If Sugar has any flaws it’s that it takes place in such a short span of time. We see what could have been a career’s worth of highs, lows, frustration and fear on the pitcher’s mound condensed into one season of ball. It’s hard to connect the range of emotions and decision-making that Sugar goes through in such a short period of time. I guess it’s the jaded critic in me looking for those clichés that wants to see the young pitching stud become a old workhorse before the game beats him, but if Sugar teaches us anything, it’s that life, at any time, can defeat even the best of us.

Sugar is a collection of sports clichés told on fast-forward, but once you make your way past the expected, there’s a sweet little story to be found. It’s one that’s well-performed, very well-shot and perhaps a little too good for its seemingly simple themes.

Sugar opens in the US today — April 3, 2009 — in limited release. A UK release follows on June 5, 2009. It’s rated R for language, some sexuality and brief drug use. You can see the Sugar trailer over at the Apple website.

Joe Dunn is the creator of Joe Loves Crappy Movies, Another Videogame Webcomic, and a thousand other fantastic online comics, as well as one of the co-hosts of The Triple Feature movie podcast.

Posted on April 3, 2009 at 07:00 by Gordon@MovieMakeout · Permalink
In: Reviews

2 Responses

Subscribe to comments via RSS

  1. Written by Gordon McAlpin
    on 2009-04-03 at 08:27
    Permalink

    Thanks for the guest review, Joe!

    I’m pretty excited about Sugar (even though I STILL haven’t seen Half-Nelson). I don’t get hung up on clichés too much when there’s something deeper going on with the movie — used well, they’re like cinematic/storytelling shorthand — and it definitely sounds like that’s the case here.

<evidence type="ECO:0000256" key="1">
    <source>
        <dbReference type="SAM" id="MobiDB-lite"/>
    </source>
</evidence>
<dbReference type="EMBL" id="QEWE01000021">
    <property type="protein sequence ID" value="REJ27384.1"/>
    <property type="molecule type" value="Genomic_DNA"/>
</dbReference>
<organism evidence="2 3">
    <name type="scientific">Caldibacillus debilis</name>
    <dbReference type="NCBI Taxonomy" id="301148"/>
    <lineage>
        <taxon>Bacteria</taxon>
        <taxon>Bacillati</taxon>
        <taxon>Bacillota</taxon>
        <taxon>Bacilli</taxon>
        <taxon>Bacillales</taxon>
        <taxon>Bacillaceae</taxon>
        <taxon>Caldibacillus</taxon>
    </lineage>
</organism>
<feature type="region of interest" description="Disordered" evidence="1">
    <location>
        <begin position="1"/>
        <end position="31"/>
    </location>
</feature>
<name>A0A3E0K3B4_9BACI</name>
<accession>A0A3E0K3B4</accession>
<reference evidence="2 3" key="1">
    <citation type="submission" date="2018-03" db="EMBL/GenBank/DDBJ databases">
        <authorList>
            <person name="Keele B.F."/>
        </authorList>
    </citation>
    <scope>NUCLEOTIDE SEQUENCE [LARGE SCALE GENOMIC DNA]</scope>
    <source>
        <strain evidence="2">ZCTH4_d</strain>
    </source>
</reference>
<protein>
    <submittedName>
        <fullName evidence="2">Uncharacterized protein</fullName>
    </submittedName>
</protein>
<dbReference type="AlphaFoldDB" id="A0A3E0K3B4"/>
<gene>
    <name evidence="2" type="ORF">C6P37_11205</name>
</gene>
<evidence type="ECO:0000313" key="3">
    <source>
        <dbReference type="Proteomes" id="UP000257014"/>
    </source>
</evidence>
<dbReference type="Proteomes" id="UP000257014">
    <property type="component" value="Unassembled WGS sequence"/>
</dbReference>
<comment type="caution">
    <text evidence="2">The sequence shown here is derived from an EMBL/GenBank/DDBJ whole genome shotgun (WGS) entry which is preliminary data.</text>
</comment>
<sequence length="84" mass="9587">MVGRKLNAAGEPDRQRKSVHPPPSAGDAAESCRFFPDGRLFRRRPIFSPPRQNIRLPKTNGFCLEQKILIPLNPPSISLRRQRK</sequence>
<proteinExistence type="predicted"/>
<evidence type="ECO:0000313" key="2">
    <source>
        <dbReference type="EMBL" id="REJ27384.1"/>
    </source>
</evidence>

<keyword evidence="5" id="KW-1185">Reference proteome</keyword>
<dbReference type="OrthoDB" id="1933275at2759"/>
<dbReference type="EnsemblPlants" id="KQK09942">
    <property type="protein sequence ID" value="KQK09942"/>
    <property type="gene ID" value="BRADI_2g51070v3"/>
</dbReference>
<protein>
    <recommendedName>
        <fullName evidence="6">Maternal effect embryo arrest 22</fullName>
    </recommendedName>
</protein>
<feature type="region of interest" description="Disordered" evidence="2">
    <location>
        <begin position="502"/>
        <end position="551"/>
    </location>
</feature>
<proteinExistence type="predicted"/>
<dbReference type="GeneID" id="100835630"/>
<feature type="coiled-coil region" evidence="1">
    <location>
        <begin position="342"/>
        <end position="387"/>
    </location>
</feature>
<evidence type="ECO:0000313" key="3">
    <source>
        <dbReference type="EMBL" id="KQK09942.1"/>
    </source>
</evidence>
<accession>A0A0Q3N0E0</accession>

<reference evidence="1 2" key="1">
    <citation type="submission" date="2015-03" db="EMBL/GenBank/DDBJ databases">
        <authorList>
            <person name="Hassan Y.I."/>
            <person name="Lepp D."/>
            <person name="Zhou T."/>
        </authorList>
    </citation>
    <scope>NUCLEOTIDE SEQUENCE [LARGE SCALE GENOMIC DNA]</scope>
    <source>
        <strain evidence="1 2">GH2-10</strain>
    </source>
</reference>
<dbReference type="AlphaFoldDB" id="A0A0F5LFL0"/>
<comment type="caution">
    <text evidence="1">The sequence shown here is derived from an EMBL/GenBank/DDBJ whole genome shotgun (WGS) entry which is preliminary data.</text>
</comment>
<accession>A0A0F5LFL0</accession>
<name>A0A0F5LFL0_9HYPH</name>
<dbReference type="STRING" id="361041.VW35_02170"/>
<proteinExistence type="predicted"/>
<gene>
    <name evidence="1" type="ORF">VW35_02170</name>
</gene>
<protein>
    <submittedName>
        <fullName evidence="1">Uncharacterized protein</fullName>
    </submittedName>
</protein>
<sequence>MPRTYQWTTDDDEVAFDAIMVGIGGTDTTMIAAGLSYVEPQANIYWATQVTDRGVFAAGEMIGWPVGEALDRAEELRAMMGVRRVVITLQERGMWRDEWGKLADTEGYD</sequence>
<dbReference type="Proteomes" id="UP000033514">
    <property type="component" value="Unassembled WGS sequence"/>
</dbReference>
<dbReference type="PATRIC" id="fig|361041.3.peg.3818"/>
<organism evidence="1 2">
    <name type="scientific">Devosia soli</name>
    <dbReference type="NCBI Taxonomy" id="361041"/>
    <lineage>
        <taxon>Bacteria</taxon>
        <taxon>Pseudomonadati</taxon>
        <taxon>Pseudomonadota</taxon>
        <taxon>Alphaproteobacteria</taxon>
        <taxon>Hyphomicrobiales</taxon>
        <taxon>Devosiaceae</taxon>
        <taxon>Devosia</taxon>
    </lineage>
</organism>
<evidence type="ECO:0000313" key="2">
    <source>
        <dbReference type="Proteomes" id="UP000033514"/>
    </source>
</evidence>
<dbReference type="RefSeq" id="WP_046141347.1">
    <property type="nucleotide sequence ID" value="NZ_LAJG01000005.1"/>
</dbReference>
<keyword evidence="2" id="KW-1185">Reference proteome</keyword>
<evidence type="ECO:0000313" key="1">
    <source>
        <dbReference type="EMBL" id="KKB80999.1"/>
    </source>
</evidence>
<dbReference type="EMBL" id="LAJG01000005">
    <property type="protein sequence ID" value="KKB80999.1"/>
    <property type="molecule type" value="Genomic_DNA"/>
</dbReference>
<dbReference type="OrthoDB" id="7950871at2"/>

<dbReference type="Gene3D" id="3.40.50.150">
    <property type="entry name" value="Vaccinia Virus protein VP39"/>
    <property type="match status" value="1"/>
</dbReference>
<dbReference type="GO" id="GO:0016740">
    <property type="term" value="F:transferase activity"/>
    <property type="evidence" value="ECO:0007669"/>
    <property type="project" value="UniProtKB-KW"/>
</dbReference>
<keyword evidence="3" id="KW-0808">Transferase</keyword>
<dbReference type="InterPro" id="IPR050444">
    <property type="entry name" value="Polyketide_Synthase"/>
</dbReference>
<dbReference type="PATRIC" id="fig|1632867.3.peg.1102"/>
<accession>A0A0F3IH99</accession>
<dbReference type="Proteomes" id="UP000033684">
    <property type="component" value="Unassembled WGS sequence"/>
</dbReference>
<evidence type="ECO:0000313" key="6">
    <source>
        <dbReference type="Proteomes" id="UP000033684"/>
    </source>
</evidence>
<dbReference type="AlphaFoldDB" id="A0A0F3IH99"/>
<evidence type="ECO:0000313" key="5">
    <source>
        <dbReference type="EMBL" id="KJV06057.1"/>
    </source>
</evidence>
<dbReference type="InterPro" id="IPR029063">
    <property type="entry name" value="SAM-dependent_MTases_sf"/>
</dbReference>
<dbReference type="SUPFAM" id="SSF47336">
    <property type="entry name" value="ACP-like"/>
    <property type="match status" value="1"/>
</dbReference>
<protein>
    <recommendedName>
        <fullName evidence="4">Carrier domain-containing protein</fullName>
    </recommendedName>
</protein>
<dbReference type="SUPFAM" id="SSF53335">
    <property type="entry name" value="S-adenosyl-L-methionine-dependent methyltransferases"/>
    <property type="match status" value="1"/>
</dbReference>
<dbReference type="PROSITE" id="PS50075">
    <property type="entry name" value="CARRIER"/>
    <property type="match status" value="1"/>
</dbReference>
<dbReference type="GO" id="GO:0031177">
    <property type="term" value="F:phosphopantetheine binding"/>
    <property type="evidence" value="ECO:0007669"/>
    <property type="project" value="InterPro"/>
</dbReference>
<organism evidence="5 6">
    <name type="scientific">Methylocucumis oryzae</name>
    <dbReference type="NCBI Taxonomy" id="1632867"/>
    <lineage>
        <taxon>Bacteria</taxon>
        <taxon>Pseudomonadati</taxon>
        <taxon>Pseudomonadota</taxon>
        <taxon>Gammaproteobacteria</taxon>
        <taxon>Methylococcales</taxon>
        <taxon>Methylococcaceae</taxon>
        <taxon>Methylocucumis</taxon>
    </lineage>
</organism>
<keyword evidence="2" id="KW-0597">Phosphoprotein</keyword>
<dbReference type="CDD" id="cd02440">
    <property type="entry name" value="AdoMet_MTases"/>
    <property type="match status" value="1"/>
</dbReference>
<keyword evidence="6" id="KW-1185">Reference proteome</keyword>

You mention the time frame in this, too, and it reminds me of Tom Gilles, a guy I knew from Peoria. After a long spell as a pitcher in the minor leagues, he got kicked up to the Toronto Blue Jays — for about a month. The baseball websites I looked up list his last game as before his debut game, so I think there’s a mistake. In any case, it was less than a full season.

    For one reason or another, after that it was over — I think it was his elbow. I think he stuck around the minors for a while after that; I’m not sure, but within a couple more years, he was a bartender, playing up the Sam Malone thing like you wouldn’t believe (and yes, it worked).

    Baseball has a lot of hard-luck stories like that — far more than it has stories about stars, although that’s all anybody seems to care about — and Sugar’s the first movie that I know of that telling that other side of the story.

  2. Written by Joe
    on 2009-04-03 at 09:06
    Permalink

    Yeah I was very happy to do it. It was a good experience for me in many ways.

    The hard luck angle is a good one. I wish it were used more. I mention the cliches as often as I do because I know it will bother some people. I know people will look for it. and I don;t want that to be the reason people don’t like the movie because there’s so many better things going on.

Subscribe to comments via RSS